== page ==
Dyslipidemia is common in chronic kidney disease (CKD). Despite statins, many patients fail to adequately lower lipids and remain at increased risk of cardiovascular disease. Selective ETA (endothelin-A) receptor antagonists reduce cardiovascular disease risk factors. Preclinical data suggest that ETA antagonism has beneficial effects on circulating lipids. We assessed the effects of selective ETA antagonism on circulating lipids and PCSK9 (proprotein convertase subtilisin/kexin type 9) in CKD. This was a secondary analysis of a fully randomized, double-blind, 3-phase crossover study. Twenty-seven subjects with predialysis CKD on optimal cardio- and renoprotective treatment were randomly assigned to receive 6 weeks dosing with placebo, the selective ETA receptor antagonist, sitaxentan, or long-acting nifedipine. We measured circulating lipids and PCSK9 at baseline and then after 3 and 6 weeks. Baseline lipids and PCSK9 did not differ before each study phase. Whereas placebo and nifedipine had no effect on lipids, 6 weeks of ETA antagonism significantly reduced total (-11±1%) and low-density lipoprotein-associated (-20±3%) cholesterol, lipoprotein (a) (-16±2%) and triglycerides (-20±4%); high-density lipoprotein-associated cholesterol increased (+14±2%), P<0.05 versus baseline for all. Additionally, ETA receptor antagonism, but neither placebo nor nifedipine, reduced circulating PCSK9 (-19±2%; P<0.001 versus baseline; P<0.05 versus nifedipine and placebo). These effects were independent of statin use and changes in blood pressure or proteinuria. Selective ETA antagonism improves lipid profiles in optimally-managed patients with CKD, effects that may occur through a reduction in circulating PCSK9. ETA receptor antagonism offers a potentially novel strategy to reduce cardiovascular disease risk in CKD. Clinical Trial Registration- URL: http://www.clinicaltrials.gov . Unique identifier: NCT00810732.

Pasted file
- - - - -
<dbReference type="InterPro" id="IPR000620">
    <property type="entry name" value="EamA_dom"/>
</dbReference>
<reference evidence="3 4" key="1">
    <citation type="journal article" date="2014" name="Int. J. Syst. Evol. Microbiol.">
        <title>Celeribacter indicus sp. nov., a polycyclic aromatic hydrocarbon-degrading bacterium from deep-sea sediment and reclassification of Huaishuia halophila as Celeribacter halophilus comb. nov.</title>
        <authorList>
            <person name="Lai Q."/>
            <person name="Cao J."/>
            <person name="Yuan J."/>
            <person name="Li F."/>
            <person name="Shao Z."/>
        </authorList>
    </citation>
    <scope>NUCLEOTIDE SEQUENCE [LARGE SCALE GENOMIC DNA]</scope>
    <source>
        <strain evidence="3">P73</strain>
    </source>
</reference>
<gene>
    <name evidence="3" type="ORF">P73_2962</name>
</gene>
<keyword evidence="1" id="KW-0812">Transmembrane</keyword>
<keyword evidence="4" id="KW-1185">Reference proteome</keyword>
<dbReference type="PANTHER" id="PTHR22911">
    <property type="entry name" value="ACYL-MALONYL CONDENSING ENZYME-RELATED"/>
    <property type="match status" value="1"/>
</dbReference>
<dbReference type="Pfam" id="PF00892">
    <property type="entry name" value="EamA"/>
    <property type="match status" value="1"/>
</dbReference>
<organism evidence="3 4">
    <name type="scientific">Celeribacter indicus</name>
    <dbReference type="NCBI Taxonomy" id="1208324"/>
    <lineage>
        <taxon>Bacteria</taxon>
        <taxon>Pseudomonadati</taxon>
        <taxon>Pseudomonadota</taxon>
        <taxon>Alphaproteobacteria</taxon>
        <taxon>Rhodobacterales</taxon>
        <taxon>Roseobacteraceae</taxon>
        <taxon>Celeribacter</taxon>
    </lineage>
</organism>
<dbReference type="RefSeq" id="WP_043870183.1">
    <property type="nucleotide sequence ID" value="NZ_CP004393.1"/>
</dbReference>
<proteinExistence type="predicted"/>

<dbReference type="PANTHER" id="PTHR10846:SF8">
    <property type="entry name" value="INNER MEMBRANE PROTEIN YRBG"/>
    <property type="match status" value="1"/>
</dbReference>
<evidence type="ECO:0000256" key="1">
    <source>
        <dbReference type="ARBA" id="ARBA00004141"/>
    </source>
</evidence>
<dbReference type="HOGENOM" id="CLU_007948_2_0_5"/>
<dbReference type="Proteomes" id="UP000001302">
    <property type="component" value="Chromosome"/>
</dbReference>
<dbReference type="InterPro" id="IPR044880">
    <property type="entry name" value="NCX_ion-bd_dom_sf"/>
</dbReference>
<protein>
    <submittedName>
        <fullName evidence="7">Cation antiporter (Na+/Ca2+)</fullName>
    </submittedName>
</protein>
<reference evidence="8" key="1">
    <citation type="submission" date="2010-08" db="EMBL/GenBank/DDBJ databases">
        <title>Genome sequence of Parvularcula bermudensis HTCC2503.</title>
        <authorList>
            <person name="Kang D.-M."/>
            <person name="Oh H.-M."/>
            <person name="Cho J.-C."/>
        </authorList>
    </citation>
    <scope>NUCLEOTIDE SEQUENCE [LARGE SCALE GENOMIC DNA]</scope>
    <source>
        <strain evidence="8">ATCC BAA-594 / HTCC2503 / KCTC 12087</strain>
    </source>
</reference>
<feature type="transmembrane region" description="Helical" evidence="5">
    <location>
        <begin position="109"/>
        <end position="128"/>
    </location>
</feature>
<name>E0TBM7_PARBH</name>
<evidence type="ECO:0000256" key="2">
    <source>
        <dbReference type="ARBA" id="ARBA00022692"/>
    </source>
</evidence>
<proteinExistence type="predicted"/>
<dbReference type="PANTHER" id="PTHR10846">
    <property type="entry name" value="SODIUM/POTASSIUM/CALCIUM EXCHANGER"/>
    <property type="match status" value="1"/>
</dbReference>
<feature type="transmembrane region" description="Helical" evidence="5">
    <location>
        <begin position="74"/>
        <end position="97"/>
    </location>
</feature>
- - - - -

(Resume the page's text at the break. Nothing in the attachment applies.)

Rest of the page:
Keywords: atherosclerosis; cardiovascular disease; cholesterol; endothelins; triglycerides.